LEWISTON — City Council candidate Tim Lajoie knows in which direction he wants the city to move.

“Is Lewiston going to become a city fueled with entitlement money providing programs or does it want to move forward and become a productive, blue-collar city like it once was?” Lajoie said.

He votes for conservative and blue-collar. Lajoie said he’s confident the voters in Ward 2 agree and he hopes they will help him shift the city’s course.

“I don’t think anybody in Ward 2 doesn’t want to help people in need,” he said. “But I know there are people who could be productive living off the sweat of someone else. That’s not what Lewiston needs to be. It needs to be a productive, hardworking community.”

Opponent Marc Roy likes where the city is going and looks forward to keeping things moving.

“I don’t see the city being as bad as it was when I was growing up,” Roy said. “I see a city that is rising, as opposed to stagnating. And I want to help out. I want it to continue to rise.”


The two differ on several issues. When it comes to improving downtown housing, Roy sees an important role for the city.

“I understand people don’t want to spend money frivolously, but not every project is frivolous spending,” he said. “Some are investments in improving the downtown.”

Lajoie disagrees.

“I am more in favor of private-sector solutions,” he said. “I believe the private sector is best-suited to invest in a community and the more barriers the city puts up, the worse it gets. I have no problem with the city tearing down buildings. But then, let’s sell them to private developers.”

He has the same view on developing the downtown along the Androscoggin riverfront: Let the private market do it and get out of the way. He also is not thrilled with the prospect of developing Bates Mill No. 5.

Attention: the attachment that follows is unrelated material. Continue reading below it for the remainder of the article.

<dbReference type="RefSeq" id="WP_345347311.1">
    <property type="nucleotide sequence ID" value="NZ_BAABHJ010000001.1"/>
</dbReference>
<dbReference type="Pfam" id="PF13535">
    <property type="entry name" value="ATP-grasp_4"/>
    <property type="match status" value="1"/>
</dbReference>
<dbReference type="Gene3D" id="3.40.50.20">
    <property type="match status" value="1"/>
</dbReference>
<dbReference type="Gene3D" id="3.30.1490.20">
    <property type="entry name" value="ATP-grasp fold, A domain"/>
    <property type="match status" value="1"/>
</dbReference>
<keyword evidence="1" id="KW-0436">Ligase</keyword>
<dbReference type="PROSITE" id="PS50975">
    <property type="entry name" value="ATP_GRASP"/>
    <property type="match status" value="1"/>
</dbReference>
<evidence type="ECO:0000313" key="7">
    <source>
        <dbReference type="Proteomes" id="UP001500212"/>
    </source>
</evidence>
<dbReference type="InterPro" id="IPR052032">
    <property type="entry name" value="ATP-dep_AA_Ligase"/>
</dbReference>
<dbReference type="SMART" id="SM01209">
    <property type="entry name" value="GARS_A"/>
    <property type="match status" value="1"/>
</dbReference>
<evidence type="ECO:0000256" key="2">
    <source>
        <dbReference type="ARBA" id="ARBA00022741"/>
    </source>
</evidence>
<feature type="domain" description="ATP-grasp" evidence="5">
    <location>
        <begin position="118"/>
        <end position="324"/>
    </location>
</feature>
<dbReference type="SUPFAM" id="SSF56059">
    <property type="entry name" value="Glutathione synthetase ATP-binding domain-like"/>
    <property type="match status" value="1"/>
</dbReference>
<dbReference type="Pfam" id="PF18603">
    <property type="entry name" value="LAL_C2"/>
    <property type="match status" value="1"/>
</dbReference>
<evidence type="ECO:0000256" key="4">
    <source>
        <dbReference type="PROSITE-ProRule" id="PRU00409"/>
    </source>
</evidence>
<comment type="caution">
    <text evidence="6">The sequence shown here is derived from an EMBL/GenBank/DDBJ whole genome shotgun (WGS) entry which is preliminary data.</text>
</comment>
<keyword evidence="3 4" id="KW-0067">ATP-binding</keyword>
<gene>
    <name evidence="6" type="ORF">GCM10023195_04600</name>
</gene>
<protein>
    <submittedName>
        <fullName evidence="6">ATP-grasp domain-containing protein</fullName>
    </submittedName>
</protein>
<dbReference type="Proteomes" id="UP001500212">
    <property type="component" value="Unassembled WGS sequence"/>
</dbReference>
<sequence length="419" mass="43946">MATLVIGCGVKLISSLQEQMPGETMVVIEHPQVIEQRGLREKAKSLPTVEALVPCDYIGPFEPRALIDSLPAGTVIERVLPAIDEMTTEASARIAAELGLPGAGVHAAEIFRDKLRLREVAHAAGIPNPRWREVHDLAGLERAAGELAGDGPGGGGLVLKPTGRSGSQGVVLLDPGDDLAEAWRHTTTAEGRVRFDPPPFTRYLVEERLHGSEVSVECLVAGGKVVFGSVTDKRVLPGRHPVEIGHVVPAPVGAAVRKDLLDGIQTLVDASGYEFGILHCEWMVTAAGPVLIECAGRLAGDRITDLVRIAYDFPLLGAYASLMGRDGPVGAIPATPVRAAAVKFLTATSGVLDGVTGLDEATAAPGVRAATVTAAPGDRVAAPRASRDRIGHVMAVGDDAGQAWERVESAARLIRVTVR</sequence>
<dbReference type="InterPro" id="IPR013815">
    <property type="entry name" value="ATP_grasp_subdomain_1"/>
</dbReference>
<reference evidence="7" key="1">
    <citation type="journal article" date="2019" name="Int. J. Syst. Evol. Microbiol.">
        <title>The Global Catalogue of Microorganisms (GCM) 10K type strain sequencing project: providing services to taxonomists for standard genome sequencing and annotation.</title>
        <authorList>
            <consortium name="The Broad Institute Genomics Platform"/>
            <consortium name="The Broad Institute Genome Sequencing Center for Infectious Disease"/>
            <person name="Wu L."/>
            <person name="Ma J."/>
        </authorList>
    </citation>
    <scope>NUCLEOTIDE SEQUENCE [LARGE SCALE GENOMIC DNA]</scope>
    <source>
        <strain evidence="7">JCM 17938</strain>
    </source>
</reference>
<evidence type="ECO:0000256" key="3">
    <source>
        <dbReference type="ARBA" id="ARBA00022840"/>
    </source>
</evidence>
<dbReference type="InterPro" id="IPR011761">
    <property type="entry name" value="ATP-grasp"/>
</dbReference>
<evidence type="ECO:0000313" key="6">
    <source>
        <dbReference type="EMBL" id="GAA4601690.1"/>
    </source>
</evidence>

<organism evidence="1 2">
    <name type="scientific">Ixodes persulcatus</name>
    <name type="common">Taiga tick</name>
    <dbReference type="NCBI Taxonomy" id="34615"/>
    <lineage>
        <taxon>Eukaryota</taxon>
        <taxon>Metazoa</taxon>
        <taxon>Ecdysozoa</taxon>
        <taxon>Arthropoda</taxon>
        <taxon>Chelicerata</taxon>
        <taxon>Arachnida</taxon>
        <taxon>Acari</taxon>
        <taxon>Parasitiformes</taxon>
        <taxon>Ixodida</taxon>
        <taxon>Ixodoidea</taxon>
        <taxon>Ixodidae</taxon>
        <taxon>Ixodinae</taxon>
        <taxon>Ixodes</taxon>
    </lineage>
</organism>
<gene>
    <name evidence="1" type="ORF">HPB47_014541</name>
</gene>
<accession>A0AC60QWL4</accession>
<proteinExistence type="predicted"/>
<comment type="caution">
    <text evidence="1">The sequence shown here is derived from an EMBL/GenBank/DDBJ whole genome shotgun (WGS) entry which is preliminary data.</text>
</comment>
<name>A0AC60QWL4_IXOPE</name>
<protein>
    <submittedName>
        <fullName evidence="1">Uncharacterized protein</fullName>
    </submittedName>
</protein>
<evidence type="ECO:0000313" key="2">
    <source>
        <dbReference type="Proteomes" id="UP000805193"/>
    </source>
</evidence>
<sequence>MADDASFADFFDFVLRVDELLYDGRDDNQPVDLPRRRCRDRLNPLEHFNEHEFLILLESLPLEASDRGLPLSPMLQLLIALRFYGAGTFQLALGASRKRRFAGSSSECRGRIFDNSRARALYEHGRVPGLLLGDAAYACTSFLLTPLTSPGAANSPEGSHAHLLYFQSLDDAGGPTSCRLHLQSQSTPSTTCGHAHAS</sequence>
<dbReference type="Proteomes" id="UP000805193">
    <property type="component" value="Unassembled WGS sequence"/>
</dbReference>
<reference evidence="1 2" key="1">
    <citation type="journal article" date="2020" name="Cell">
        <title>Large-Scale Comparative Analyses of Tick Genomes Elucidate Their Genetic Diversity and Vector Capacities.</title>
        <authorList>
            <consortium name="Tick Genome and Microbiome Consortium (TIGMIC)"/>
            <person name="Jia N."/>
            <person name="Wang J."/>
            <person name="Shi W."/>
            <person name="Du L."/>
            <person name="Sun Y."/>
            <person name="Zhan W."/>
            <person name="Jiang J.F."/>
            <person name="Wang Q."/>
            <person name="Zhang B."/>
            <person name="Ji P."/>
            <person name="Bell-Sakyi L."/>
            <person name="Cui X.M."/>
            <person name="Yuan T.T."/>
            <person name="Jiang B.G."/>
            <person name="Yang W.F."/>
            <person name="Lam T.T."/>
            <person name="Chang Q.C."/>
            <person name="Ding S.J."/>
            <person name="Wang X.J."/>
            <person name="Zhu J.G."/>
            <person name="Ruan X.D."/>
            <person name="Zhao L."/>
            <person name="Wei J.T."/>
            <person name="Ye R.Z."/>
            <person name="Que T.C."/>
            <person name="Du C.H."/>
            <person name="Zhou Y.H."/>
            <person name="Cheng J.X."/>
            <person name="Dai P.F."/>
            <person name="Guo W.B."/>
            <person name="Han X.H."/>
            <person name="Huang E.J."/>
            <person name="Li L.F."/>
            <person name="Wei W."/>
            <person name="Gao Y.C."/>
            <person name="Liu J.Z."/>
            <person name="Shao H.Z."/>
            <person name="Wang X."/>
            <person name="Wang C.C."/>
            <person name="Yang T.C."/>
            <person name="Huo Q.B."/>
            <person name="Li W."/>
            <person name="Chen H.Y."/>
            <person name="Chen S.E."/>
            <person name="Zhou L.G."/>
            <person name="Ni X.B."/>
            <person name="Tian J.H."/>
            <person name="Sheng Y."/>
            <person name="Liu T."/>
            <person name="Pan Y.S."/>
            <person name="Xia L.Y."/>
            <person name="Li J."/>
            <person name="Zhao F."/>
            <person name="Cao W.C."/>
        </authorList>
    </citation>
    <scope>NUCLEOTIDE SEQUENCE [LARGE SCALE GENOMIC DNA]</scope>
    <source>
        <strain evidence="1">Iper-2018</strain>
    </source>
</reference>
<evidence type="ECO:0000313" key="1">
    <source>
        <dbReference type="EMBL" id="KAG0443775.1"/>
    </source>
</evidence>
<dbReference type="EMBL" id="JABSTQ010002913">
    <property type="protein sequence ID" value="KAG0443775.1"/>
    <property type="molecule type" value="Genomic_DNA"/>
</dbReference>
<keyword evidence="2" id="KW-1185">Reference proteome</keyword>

“I really think they need to tear the mill down,” Lajoie said. “We’ve been talking about that building for 25 years now. Enough, already. Make a decision with it, and if nobody develops it, tear the thing down and let a private developer turn it into something that will improve the tax base.”


Roy, on the other hand, is bullish on the riverfront.

“It’s one of the big areas where we can fix the curb appeal of the area,” Roy said. “Once you do that, you begin to fix the image. And then more people come in and then businesses come in. Businesses are not unwise. They don’t go where people are not. They wait until the people are there.”

Roy said he’s willing to listen to the idea of paid trash collection.

“There is no free trash collection, ever,” he said. “We’re paying for it one way or another now. But if we start paying for it with bags, then it becomes kind of an optional tax. People still need to pay, but they get to decide how much they pay. Want to pay less? Just recycle more.”

Lajoie thinks it’s not a good idea.

“My taxes already pay for it, so why should I pay twice?” Lajoie said. “Someone needs to be a guardian for local taxpayers. When a city councilor has to look a taxpayer in the face and has to justify why the city needs to take more of their money, you spend a lot more time contemplating if you’re making good decisions.”

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Election guide

Learn about more candidates and issues in our Election 2015 guide at www.sunjournal.com/election/2015.

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